Date Published: April 19, 2004
Last Revision: April 1, 2011
NOTE: For a printable copy of this information, download the brochure in Acrobat Reader format.
The Laboratory Services Section of the Quality Evaluation Division will conduct an analysis of your manure to let
you know what your nutrient value is for a cost per sample of $35.53 + Disposal fee + HST.
Livestock manure is a readily available resource of the nutrients and minerals essential for good crop growth. Along with its fertilizer value, manure is also recognized for improving soil physical properties by increasing the organic matter content in the soil. On the down side, the nutrients are a potential environmental and health hazard to ground water and streams. A sound knowledge of the nutrients in manure is essential to meet the demands of the crop nutrient requirements and eliminate water contamination.
Recent studies in Nova Scotia and other regions of Canada have shown that the nutrient content of manure varies considerably from farm to farm and even in the same storage facility.
Liquid manure storage facilities sampled in Nova Scotia showed appreciable differences in manure nutrient content for various depths of the manure. Mixing of the manure in storage helps to reduce the problem of variability in nutrient content throughout the storage facility.
Table 1 shows the variability of nutrient values for different depths in an unmixed liquid dairy manure lagoon. The variability is amplified in unmixed poultry and swine liquid manure storage facilities.
Table 1. Nutrient values (dry basis) at different depths in an unmixed liquid dairy lagoon.
How to Take a Manure Sample
A representative manure sample should, ideally, be taken at the time of spreading. For liquid manure, a sample can be scooped out of several tanker loads and mixed together in a bucket. A wide mouth plastic jar with a volume of one litre should be filled from the bucket.
When sampling solid or semi-solid manure at the time of spreading, take a shovel full from a number of loads and place on a sheet of plywood. Using the shovel, chop the manure and mix thoroughly, then spread out the sample and divide into quarters. Discard three quarters, mix the remainder and again divide into quarters and discard three. Continue until the remaining quarter is about ½ litre in volume and place in a wide mouth plastic jar.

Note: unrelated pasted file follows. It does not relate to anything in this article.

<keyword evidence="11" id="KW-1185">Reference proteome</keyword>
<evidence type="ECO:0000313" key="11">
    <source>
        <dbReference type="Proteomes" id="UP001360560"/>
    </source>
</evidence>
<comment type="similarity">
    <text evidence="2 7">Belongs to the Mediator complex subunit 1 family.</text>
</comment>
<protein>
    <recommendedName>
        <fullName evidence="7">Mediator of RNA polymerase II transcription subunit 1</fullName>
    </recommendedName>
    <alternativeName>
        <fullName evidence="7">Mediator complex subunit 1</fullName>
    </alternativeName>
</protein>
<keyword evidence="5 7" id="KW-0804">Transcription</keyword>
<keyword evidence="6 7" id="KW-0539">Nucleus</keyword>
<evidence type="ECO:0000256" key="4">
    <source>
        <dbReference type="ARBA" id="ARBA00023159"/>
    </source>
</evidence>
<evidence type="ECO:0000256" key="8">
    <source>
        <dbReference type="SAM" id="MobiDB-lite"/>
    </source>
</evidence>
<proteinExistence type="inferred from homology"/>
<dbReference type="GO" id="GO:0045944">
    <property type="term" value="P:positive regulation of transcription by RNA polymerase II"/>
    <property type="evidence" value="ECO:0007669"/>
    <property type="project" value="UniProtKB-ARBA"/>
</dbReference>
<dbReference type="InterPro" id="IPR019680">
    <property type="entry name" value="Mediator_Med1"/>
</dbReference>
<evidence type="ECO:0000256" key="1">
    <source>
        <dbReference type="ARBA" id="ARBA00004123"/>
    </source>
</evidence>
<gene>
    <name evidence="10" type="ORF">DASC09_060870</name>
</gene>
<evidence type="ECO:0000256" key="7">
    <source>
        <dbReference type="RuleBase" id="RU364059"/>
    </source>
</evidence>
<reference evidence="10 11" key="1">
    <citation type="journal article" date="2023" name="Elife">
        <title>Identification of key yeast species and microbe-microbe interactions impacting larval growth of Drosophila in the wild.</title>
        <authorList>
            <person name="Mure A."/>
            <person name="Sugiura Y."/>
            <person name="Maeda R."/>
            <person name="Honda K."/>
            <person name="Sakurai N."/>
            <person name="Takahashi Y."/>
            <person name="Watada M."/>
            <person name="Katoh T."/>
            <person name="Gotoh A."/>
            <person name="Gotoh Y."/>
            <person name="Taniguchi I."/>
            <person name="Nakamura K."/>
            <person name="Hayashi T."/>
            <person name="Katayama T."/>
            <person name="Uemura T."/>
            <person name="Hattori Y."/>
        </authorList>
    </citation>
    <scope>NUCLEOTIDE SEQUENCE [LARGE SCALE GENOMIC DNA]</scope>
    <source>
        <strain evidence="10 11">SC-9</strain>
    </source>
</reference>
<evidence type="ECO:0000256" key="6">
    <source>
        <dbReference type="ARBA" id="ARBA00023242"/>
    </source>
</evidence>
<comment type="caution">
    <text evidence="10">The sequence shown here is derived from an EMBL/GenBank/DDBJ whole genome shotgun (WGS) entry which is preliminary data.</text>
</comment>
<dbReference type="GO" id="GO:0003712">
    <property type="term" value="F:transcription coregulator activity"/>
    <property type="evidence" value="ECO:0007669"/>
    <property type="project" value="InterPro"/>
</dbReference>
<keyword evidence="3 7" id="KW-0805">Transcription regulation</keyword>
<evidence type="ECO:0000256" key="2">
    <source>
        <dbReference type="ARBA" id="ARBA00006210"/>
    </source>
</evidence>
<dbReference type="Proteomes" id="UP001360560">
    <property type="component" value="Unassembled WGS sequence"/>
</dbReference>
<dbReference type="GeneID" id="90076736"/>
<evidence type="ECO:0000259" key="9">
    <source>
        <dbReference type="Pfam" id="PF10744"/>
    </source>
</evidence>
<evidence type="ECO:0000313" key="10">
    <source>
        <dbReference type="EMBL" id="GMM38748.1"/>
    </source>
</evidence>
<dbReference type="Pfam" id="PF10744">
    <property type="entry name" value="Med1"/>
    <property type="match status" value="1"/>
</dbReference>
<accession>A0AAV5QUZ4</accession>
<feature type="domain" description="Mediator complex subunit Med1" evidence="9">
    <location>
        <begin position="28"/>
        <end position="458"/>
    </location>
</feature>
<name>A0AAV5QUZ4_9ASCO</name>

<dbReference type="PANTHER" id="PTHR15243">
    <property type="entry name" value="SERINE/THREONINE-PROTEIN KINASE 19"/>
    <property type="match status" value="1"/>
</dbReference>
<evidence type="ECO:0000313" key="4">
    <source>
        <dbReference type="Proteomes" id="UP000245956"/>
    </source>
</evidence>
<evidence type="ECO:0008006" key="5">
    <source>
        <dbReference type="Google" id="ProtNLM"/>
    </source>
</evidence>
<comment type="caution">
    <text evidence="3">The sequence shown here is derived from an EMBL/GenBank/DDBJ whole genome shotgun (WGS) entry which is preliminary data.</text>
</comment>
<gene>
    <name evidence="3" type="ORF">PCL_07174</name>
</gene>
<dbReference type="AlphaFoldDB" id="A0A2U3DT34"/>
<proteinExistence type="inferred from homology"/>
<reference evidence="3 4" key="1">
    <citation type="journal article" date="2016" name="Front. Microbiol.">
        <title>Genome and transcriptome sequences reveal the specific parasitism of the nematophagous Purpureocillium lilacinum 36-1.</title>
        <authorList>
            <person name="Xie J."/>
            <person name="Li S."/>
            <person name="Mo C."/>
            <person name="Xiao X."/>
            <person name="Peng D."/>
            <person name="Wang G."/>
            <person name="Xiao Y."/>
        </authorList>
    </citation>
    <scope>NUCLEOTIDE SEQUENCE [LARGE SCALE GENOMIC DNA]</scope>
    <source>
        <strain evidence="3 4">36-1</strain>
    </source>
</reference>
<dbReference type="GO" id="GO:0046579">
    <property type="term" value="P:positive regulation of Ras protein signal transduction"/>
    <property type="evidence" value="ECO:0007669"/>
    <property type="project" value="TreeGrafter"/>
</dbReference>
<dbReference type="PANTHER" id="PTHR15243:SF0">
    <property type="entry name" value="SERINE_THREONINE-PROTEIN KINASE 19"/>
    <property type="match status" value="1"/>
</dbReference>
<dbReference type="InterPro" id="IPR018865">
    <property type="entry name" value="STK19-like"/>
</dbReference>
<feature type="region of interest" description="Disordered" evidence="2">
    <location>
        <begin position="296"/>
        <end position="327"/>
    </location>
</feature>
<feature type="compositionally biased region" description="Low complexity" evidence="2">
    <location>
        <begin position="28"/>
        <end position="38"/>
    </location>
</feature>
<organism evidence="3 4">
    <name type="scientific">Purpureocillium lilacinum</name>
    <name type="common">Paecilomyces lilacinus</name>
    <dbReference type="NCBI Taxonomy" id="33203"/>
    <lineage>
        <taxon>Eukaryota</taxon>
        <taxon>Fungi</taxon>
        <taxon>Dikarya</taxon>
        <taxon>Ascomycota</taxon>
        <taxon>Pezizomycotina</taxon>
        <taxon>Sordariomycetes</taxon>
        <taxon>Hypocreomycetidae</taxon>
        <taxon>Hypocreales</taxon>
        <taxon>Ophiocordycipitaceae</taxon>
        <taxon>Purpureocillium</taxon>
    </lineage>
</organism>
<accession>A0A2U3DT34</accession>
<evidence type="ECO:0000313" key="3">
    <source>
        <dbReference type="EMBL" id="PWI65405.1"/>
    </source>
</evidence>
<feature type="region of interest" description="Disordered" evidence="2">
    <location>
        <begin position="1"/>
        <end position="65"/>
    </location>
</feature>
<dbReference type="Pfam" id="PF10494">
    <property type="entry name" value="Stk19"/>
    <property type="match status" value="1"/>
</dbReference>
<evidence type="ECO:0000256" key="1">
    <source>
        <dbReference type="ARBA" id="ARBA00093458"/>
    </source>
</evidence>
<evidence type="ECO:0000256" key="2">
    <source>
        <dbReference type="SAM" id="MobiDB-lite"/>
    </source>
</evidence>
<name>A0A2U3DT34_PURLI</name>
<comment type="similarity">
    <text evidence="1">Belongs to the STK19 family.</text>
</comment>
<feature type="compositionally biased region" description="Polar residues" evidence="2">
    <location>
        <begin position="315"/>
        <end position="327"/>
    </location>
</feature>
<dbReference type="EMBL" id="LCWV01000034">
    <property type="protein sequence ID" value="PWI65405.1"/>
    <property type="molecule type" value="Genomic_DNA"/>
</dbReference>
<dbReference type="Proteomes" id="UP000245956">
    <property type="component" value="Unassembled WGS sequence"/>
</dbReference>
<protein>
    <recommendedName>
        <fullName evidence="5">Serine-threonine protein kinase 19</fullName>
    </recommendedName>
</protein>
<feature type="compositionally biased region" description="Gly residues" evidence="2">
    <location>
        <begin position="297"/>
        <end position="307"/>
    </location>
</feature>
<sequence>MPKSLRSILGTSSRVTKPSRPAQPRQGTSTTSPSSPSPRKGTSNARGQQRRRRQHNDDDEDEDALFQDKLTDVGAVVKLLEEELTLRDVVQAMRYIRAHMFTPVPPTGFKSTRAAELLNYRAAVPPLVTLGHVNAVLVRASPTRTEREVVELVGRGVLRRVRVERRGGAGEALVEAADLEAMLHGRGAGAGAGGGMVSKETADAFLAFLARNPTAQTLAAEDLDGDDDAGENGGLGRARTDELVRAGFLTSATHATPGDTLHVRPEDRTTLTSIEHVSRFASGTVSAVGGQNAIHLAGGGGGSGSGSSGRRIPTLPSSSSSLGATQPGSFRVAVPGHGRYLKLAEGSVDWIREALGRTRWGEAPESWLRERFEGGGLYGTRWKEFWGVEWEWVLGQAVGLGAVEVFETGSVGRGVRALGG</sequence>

The problem with sampling at the time of spreading is that the analysis of the manure will not be complete until after the spreading is completed. To have an analysis of manure done prior to spreading, a sample must be taken from the manure storage facility.
Liquid manure in storage should be thoroughly mixed before sampling and several full dippers taken from different sections of the storage and mixed in a bucket. A one litre sample should be taken from the bucket.
When sampling semi-solid and solid manure in storage, use a shovel or dutch auger to sample from various parts and depths of the pile. Try not to sample from the surface of the pile. Mix up and divide the manure until the remaining quarter is about one-half litre in volume. Place the sample in a wide-mouth plastic jar.
It would be beneficial to freeze the sample before shipping, if at all possible.
A cheque or money order made out to the Nova Scotia
Department of Agriculture must accompany your manure
sample. If you are mailing the sample, please address
your package to the address below:
Sample drop-off location:
176 College Road, Harlow Institute
Truro, NS B2N 2P3
Hours of business:
Monday to Friday from 8:30 am to 4:30 pm
Samples can be dropped off Monday to Friday from 8:30 a.m. to 3:30 p.m. for same day processing. Samples received after 3:30 pm will be logged into the system and processed the next business day.
Hours of business.
For questions or comments, please contact: Laboratory Services